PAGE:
chapter  Chapter 3
The Policy-Making Process
WithEdward S. Milenky
Pages 60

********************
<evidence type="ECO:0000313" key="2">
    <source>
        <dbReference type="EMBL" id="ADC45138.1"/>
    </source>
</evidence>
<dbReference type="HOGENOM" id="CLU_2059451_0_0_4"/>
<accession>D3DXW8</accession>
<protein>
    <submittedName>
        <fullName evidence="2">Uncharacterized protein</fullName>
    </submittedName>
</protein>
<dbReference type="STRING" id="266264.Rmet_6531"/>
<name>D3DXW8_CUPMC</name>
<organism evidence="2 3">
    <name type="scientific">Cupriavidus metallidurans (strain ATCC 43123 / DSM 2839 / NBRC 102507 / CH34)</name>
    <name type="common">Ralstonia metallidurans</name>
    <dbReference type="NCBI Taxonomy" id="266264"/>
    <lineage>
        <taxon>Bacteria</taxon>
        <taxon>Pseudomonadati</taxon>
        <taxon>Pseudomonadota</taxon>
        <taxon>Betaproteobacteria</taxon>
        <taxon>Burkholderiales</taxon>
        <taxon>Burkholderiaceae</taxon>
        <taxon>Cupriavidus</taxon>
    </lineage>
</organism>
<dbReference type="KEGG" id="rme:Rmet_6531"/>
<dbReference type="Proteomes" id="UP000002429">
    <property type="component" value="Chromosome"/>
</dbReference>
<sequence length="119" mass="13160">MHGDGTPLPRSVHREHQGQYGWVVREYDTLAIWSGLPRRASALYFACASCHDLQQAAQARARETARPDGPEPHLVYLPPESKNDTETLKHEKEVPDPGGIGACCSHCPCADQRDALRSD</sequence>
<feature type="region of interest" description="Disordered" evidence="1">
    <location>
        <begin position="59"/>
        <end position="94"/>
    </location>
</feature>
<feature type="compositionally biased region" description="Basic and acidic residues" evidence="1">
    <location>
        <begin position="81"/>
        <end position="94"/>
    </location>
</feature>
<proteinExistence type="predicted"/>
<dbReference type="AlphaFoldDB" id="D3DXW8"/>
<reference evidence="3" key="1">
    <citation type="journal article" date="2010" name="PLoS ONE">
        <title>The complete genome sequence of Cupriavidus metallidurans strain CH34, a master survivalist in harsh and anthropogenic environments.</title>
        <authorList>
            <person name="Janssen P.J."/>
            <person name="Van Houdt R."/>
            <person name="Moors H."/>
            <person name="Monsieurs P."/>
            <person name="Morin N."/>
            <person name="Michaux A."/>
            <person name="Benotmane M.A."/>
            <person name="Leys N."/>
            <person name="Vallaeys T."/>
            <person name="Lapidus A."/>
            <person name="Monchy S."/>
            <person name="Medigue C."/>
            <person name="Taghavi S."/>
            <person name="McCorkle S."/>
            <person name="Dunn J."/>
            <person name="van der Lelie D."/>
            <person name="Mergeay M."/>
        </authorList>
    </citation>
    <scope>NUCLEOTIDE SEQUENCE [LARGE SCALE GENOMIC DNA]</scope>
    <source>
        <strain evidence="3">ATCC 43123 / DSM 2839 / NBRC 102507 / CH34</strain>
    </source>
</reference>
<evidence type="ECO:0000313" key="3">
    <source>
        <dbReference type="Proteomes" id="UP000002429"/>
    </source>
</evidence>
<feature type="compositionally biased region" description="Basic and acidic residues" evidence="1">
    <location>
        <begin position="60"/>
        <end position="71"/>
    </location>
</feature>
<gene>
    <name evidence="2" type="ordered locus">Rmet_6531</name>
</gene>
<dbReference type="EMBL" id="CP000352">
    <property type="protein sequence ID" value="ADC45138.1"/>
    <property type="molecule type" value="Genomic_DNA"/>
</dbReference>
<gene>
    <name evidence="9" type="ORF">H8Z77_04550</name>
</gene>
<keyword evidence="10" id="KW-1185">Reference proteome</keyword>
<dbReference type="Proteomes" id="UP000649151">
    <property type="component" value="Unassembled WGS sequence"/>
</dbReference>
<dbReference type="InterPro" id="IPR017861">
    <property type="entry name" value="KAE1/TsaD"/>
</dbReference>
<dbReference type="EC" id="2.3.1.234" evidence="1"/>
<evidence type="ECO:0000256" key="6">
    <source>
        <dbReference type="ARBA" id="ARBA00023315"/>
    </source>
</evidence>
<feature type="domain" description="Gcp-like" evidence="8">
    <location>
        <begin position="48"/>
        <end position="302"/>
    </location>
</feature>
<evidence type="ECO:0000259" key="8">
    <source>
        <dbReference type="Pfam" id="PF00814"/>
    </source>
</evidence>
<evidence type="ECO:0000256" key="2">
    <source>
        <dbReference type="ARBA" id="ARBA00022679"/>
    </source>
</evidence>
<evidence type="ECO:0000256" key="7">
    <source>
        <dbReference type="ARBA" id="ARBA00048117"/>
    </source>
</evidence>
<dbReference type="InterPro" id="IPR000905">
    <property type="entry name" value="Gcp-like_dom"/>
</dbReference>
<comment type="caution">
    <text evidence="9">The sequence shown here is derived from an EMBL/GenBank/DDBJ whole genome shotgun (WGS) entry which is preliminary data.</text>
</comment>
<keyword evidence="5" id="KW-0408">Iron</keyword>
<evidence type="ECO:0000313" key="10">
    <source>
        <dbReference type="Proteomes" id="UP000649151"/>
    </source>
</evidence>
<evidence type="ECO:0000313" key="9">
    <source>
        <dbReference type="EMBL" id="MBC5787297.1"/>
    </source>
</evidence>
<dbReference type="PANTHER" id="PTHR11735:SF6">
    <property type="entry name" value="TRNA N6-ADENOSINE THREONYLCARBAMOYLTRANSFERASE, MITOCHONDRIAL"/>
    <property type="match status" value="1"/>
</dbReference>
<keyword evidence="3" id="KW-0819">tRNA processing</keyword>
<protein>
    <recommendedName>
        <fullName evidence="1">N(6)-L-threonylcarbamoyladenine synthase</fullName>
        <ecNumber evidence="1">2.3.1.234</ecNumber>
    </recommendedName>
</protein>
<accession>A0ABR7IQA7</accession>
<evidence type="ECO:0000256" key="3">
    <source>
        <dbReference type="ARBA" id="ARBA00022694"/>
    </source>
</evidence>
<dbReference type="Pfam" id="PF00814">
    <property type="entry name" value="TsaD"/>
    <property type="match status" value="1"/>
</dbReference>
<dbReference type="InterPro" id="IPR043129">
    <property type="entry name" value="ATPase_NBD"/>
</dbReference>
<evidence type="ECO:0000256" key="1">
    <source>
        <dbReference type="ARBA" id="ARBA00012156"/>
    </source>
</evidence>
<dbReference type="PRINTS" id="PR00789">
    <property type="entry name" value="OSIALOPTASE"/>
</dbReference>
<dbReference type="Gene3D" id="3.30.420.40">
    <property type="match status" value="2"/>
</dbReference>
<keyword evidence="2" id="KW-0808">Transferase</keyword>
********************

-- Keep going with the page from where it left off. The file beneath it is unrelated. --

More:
Recurrent patterns of conflict and consensus provide the environment for foreign policy formulation, bridging the gap between civilian and military governments. The dominance of presidents over foreign policy reinforces the tradition of the “strong executive” and the tendency to attempt to make policy within a restricted inner circle operating in secrecy or semi-secrecy. The style of leadership and personal preferences of each of Argentina’s recent presidents affect the decision-making process and content of foreign policy, and illustrate the role of the office. Argentine foreign policy is very much a function of the character and intentions of the sitting president. Economy ministers play a co-equal and sometimes superior role to foreign ministers in making foreign policy. Under noncrisis conditions the military participates in foreign policy formation through several established channels. The Foreign Ministry implements most foreign policy decisions, including economic agreements concluded by the economy minister.